Question Gigabyte Z370 Ultra gaming pro not posting if ram is in slots 1 or 3, will post if ram is in 2 or 4 but not run in dual channel.

Jan 13, 2021

I purchased a Gigabyte Z370 Ultra Gaming Pro about 2 years ago and the motherboard manual states to place ram in 1 and 2 or 3 and 4.

However when I did this a few years ago it didnt work but found that placing it in 2 and 4 worked fine and didnt think much more about it as thats the slots I had used for dual channel on all previous motherboards.

However today I noticed that the ram has been running in single channel for I assume the entire time.

When I switched either ram stick to slot 1 or 3 the pc would power up for around 10 seconds, not post, and restart.

I have tried every combination of either 1 stick or 2 sticks. Both sticks work fine either alone or together if they are in slots 2 or 4.

However, if either stick is in 1 or 3, no matter where the other stick is, the computer will not post.

Is there a fix for this issue or has my motherboard been faulty this entire time and I have just realised it.

Thanks for any help you can give


Retired Mod
ALL dual channel aftermarket motherboards sold in the last 10-12 years that have four DIMM slots use the DIMM slots that are located in the 2nd and 4th positions away from the CPU socket as the primary population rule designated slots. There aren't any exceptions to that rule that I've seen and I've looked at the motherboard population rules for practically every motherboard on the market from the last ten years at least, and quite a few more dating back to the change from low density DDR3 to high density DDR3. For all DDR4 dual channel aftermarket boards, FOR SURE, it is without exception the 2nd and 4th slots.

If you have memory that is VALIDATED for use on your motherboard either through the motherboard QVL list or the memory manufacturers validation list (Corsair memory finder, G.Skill memory configurator, Crucial memory advisor, unfortunately, other brands don't have such a list or utility which is why I rarely recommend them for enthusiast systems) and came together in ONE kit, not purchased separately as single sticks or multiple kits, then there is either a problem with the memory, the motherboard, the CPU (Bent pins, user caused damage such as being dropped on a hard surface, thermal fatigue from overclocking, etc.), motherboard standoffs placed in the wrong positions under the motherboard or in some cases even a CPU cooler that is not evenly tightened all the way around (Causing the CPU to "cock" in the socket and lose contact with one or more contact points) or is over tightened (Which can also cause problems).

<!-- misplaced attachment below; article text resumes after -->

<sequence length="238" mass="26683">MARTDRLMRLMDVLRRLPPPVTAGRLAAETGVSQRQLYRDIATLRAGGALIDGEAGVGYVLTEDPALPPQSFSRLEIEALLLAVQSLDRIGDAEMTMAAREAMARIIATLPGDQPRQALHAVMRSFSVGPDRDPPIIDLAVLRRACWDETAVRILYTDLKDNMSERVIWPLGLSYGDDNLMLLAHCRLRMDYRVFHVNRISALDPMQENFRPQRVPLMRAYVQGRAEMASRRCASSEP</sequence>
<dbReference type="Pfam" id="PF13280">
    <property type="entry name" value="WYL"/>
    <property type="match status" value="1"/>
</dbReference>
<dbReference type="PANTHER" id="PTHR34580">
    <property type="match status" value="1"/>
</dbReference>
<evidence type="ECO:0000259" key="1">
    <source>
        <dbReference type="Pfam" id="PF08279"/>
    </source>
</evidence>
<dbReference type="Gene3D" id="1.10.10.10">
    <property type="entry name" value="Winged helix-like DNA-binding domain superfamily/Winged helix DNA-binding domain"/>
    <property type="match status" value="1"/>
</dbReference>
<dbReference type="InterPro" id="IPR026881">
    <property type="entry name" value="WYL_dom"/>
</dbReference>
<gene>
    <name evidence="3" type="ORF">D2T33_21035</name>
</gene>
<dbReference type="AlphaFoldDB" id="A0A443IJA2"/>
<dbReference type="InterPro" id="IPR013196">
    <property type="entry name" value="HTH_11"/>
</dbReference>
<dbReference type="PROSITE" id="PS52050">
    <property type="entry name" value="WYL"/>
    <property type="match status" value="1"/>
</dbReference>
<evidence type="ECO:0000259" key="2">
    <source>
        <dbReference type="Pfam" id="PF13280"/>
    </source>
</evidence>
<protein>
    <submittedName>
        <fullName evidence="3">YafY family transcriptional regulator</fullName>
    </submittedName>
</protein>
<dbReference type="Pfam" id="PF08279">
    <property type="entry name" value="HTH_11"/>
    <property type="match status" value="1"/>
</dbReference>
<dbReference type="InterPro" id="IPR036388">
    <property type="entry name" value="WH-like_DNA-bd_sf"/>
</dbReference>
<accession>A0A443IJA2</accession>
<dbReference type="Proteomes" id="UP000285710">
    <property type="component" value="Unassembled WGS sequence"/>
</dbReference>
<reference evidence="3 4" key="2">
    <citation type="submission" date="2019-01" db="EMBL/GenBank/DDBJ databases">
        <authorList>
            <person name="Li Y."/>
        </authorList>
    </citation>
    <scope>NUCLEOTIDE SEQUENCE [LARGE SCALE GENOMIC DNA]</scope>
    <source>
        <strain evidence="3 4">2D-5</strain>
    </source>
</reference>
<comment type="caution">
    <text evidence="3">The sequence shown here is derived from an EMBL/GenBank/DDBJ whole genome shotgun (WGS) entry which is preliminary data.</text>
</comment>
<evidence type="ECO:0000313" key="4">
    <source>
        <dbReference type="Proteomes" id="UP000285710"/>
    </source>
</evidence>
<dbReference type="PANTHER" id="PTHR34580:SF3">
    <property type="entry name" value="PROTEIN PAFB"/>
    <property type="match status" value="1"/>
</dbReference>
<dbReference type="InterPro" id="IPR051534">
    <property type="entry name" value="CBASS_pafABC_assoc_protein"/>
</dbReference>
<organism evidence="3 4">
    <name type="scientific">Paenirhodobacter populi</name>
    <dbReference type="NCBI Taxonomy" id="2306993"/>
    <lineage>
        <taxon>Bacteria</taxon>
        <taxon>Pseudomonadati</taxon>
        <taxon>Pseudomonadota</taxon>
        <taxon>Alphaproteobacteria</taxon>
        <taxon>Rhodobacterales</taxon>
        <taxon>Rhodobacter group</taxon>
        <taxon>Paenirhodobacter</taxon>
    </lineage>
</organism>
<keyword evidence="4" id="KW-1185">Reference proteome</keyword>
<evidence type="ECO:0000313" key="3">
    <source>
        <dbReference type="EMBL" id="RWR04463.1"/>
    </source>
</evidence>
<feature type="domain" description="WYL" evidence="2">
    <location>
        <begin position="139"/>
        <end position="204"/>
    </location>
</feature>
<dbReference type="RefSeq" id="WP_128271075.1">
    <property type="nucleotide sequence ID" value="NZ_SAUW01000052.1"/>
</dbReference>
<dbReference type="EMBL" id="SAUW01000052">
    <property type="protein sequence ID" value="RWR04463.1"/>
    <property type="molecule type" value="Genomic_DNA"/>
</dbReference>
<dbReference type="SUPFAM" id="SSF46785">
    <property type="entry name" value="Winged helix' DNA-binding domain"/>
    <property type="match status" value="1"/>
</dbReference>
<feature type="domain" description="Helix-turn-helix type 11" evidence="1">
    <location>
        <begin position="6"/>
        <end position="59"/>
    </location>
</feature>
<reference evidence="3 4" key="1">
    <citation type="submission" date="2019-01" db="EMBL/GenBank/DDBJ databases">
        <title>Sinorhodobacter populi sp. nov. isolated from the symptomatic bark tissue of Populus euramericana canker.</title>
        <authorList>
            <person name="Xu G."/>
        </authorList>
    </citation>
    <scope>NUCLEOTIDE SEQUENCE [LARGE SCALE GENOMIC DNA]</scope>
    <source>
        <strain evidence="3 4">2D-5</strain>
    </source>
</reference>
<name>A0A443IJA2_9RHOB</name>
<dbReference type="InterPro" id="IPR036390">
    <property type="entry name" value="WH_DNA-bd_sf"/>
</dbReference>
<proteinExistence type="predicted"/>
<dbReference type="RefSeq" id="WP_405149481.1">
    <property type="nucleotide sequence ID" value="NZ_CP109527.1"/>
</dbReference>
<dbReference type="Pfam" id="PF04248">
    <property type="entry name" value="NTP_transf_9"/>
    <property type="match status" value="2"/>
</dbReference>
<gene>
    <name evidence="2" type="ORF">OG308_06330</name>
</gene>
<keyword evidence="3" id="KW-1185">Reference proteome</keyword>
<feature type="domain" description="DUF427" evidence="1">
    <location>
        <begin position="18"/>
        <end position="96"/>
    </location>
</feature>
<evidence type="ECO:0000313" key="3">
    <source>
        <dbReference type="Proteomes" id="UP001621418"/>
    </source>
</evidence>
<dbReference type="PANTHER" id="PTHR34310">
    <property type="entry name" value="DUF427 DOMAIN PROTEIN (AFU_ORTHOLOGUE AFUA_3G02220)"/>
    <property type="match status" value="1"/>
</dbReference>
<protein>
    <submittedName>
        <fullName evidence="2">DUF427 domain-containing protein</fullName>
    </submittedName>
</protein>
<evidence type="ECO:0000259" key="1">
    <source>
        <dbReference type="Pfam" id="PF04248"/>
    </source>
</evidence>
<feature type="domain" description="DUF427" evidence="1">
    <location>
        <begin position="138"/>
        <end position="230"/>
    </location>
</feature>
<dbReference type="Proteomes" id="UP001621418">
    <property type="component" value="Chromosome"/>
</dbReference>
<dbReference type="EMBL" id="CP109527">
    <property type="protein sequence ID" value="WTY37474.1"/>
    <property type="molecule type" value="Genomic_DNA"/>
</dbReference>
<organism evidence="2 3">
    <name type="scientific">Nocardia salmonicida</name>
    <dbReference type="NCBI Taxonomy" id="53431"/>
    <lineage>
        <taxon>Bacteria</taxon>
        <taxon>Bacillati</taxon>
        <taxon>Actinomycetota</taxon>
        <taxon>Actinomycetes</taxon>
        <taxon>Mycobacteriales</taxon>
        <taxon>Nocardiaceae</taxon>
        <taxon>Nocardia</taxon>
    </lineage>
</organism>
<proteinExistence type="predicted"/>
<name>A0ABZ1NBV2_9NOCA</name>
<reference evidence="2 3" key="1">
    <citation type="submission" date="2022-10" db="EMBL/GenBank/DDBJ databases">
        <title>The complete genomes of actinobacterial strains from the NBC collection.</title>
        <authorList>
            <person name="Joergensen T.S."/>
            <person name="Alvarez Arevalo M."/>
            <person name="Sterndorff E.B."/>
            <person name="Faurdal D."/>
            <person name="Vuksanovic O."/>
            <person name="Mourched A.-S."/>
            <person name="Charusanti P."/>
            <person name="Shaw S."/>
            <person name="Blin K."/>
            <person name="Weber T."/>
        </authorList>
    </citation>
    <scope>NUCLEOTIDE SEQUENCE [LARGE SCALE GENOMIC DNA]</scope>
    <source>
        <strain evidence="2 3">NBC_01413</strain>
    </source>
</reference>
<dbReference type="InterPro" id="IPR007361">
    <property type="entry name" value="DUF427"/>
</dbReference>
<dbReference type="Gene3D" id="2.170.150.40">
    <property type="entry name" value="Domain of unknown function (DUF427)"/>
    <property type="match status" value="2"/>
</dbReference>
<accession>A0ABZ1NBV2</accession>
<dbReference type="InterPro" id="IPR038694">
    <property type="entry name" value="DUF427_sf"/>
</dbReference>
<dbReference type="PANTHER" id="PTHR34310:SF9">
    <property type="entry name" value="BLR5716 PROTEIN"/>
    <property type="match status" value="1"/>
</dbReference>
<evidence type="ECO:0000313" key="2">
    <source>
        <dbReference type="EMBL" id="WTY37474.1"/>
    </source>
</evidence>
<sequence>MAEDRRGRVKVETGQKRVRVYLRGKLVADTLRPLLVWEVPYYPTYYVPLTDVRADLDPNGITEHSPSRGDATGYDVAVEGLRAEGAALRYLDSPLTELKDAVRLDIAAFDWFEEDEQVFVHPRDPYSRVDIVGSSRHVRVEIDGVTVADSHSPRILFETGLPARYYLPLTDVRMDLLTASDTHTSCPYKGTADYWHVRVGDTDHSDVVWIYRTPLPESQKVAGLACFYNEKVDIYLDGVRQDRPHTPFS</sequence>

WHERE did you see that it is not running in dual channel? According to WHAT? Please provide screenshot.

Were these sticks purchased together, in one kit, or were they purchased as individual sticks of the same memory? It's almost impossible to have two compatible sticks running in the correct slots, at the correct (Or any) speed and not be running in dual channel or at the worst, in flex mode with a portion of it running in dual channel when two different sized DIMMs are used.

I think your confusion probably stems from poor information in MOST motherboard manuals regarding WHICH slots are actually the correct slots.

So, starting at your CPU, count over one, two, put a DIMM in the second slot over, and then put a DIMM in the slot that is closest to the edge of the motherboard. Then try it. If you still believe that you are not running in dual channel at that point OR if it will not POST with the DIMMs in those slots, then there is either a motherboard or CPU problem and I'd recommend pulling the CPU and checking for bent pins. Yes, MANY systems run fine for long periods of time with bent pins and are not noticed until some point down the road. Many pins are redundant, and some are only used for specific functions such as some memory operations, or specific segments of the PCIe bus circuit, etc.

If no pins are bent, then I'd start giving the motherboard the stink eye.